Princeton Architectural Press just released the third edition of Brodsky & Utkin, a large volume containing 30 duotones from the artists, but also includes “an updated preface by the artists’ gallery representative, Ron Feldman, a new introductory essay by architect Aleksandr Mergold, visual documentation of the duo’s installation work, and rare personal photographs.” Several Brodsky & Utkin prints are also currently on view at Tate Modern. (via Hyperallergic)

Courtesy of Ronald Feldman Fine Arts Inc.

Contemporary Architectural Art Museum, 1988/90
. Courtesy of Ronald Feldman Fine Arts Inc.

Diomede, 1989/90
. Courtesy of Ronald Feldman Fine Arts Inc.

Doll’s House, 1990
. Courtesy of Ronald Feldman Fine Arts Inc.

Dwelling House of Winnie-the-Pooh, 1990. 
Courtesy of Ronald Feldman Fine Arts Inc.

Glass Tower II, 1984/90. Courtesy of Ronald Feldman Fine Arts Inc.

Ship of Fools or a Wooden Skyscraper for the Jolly Company, 1988/90. Courtesy of Ronald Feldman Fine Arts Inc.

Villa Nautilus, 1990. Courtesy of Ronald Feldman Fine Arts Inc.

Courtesy of Ronald Feldman Fine Arts Inc.

Courtesy of Ronald Feldman Fine Arts Inc.

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EverBlock: Customize your Space With Oversized Modular Lego Bricks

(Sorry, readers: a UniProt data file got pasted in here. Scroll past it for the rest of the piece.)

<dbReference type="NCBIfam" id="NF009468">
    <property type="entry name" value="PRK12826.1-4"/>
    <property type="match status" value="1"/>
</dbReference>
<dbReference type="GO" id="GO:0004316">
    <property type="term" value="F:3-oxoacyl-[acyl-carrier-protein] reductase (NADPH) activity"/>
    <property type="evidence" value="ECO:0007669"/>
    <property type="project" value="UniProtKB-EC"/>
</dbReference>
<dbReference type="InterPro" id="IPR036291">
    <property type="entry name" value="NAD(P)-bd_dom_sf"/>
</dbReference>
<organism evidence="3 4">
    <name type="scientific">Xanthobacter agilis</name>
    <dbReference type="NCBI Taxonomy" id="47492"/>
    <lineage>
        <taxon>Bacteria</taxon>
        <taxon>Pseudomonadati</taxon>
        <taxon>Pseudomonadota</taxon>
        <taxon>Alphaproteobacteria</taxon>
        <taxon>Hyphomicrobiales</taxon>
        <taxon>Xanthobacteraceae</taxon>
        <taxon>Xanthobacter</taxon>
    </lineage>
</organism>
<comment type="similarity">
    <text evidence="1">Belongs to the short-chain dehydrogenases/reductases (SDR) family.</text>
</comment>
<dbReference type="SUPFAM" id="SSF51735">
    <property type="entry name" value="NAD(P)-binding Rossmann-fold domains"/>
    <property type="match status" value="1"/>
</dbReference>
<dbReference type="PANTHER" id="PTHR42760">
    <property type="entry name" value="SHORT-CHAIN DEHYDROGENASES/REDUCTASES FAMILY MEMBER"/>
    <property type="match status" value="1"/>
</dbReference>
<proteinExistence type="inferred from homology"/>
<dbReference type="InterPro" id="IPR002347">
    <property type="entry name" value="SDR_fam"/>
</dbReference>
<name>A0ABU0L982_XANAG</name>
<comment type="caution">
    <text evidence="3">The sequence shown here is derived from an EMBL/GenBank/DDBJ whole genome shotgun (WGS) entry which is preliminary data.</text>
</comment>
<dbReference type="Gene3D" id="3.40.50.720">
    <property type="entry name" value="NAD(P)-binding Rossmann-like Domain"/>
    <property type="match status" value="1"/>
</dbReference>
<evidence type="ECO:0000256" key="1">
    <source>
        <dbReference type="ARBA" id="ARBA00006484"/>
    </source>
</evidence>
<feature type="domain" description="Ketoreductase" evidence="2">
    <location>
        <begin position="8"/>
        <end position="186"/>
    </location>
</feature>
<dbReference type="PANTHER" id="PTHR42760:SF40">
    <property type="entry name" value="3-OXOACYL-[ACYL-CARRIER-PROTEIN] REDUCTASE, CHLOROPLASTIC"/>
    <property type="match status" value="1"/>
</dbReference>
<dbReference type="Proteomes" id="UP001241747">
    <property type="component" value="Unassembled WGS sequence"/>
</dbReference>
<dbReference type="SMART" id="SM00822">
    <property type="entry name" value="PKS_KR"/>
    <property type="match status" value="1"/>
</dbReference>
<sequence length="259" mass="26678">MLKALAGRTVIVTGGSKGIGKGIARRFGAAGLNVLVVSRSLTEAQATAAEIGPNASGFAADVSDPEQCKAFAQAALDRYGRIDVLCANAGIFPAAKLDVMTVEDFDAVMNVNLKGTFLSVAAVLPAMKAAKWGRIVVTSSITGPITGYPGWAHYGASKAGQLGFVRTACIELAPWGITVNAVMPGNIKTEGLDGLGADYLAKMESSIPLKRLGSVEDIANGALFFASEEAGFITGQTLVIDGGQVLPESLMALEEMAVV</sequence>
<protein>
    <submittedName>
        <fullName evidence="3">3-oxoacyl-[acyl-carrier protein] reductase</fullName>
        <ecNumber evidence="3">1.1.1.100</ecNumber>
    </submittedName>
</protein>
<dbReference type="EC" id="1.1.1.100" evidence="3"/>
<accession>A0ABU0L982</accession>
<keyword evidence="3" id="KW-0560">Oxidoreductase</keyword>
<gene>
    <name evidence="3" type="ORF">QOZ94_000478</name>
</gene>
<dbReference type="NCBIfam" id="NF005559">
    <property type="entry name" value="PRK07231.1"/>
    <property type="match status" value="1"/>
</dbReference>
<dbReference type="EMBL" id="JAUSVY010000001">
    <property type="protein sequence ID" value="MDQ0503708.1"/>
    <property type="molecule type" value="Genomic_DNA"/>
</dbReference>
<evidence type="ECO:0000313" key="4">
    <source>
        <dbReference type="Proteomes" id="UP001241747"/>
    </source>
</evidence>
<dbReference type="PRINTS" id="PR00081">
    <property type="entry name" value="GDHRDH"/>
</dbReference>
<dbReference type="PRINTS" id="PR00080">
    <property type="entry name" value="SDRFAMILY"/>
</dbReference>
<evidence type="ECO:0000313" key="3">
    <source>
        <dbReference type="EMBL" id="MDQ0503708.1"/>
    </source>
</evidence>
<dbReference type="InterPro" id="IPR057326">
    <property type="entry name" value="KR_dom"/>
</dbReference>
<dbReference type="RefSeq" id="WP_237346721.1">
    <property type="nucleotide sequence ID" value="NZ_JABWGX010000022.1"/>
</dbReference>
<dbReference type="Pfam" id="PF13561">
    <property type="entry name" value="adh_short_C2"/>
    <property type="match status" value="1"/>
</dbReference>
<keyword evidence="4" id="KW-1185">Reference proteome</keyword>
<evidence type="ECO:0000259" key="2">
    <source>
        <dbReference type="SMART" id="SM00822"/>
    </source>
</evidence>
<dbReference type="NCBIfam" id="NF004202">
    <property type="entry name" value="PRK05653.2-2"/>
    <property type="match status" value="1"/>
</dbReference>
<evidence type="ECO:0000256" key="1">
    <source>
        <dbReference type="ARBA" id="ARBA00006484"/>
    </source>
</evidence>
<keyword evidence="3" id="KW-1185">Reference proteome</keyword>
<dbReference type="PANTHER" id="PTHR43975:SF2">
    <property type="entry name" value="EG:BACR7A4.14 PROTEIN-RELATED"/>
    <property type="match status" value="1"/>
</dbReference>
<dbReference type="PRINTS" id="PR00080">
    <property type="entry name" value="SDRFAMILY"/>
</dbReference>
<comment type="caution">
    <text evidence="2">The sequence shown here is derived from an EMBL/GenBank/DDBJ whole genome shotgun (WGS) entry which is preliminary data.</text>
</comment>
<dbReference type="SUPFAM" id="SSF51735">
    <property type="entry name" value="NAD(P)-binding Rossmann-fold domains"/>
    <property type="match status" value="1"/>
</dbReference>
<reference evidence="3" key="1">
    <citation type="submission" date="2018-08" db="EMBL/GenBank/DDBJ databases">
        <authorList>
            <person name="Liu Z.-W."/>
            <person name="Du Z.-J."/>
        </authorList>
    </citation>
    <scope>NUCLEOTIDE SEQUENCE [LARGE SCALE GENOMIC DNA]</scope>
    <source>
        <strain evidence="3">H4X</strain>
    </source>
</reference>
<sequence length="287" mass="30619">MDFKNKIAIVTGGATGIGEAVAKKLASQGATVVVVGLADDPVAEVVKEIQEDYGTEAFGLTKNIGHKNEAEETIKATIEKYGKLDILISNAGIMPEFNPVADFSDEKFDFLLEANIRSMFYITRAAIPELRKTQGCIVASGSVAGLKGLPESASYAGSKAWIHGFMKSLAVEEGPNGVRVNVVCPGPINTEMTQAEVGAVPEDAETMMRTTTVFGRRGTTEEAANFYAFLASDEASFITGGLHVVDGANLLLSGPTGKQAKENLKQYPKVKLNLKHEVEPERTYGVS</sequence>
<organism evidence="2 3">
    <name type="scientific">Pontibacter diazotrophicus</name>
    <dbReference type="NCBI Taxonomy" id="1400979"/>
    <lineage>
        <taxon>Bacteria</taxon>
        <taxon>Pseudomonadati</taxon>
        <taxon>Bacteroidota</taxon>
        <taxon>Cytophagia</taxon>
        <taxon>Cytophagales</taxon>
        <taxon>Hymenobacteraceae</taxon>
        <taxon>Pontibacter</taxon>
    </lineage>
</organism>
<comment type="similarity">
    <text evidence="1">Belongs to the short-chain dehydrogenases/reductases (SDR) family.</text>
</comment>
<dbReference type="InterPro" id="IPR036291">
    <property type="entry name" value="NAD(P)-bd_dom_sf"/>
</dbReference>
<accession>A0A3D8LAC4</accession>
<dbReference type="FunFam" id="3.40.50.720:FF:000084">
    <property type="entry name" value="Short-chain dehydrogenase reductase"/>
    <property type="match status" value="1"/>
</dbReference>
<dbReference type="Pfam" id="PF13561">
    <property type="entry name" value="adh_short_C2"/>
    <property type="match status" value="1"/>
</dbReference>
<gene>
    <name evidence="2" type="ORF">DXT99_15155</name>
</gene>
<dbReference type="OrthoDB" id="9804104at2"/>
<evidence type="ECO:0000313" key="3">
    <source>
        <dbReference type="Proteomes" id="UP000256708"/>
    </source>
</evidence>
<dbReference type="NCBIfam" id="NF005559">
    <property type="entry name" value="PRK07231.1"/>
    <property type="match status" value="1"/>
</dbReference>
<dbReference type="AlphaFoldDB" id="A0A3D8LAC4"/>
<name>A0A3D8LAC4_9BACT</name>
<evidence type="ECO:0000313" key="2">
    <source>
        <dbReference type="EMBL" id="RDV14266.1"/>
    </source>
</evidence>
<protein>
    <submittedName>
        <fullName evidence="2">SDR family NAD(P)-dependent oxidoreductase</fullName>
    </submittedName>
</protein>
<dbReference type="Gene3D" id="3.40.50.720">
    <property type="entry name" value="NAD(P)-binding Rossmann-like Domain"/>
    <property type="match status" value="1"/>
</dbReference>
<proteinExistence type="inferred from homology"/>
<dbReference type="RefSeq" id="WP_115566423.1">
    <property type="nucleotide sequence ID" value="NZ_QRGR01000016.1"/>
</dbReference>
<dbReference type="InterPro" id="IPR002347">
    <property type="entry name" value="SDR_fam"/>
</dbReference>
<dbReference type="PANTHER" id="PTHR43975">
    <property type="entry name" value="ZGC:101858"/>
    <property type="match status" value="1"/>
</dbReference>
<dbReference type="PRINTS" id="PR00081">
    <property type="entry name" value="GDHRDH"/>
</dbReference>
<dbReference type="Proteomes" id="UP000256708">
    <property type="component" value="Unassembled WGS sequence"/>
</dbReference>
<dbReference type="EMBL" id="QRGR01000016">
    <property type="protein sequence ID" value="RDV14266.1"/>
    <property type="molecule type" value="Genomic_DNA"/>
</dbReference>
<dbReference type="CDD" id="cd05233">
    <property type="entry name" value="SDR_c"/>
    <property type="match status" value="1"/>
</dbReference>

Giant LEGOs for adults? Heck. Yes. EverBlock is a modular building system of giant plastic blocks that can be used to build anything from furniture, walls, shelving, bars, and even entire rooms. Obsessed with LEGO bricks as a child, EverBlock founder Arnon Rosan realized there might be a demand for a functional full-scale building system for personal and industrial purposes.

The bricks are available in three brick types that come in 15 different colors, and the good news is this isn’t just a concept, they’re available for purchase now. For interior designers or the spatially indecisive, this seems like a pretty great way to customize your space. (via Wired)









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Journalist Spends Four Years Traversing India to Document Crumbling Subterranean Stepwells Before they Disappear 


Across India an entire category of architecture is slowly crumbling into obscurity, and you’ve probably never even heard it. Such was the case 30 years ago when Chicago journalist Victoria Lautman made her first trip to the country and discovered the impressive structures called stepwells. Like gates to the underworld, the massive subterranean temples were designed as a primary way to access the water table in regions where the climate vacillates between swelteringly dry during most months, with a few weeks of torrential monsoons in the spring.

Thousands of stepwells were built in India starting around the 2nd and 4th centuries A.D. where they first appeared as rudimentary trenches but slowly evolved into much more elaborate feats of engineering and art. By the 11th century some stepwells were commissioned by wealthy or powerful philanthropists (almost a fourth of whom were female) as monumental tributes that would last for eternity. Lautman shares with Arch Daily about the ingenious construction of the giant wells that plunge into the ground up to 10 stories deep: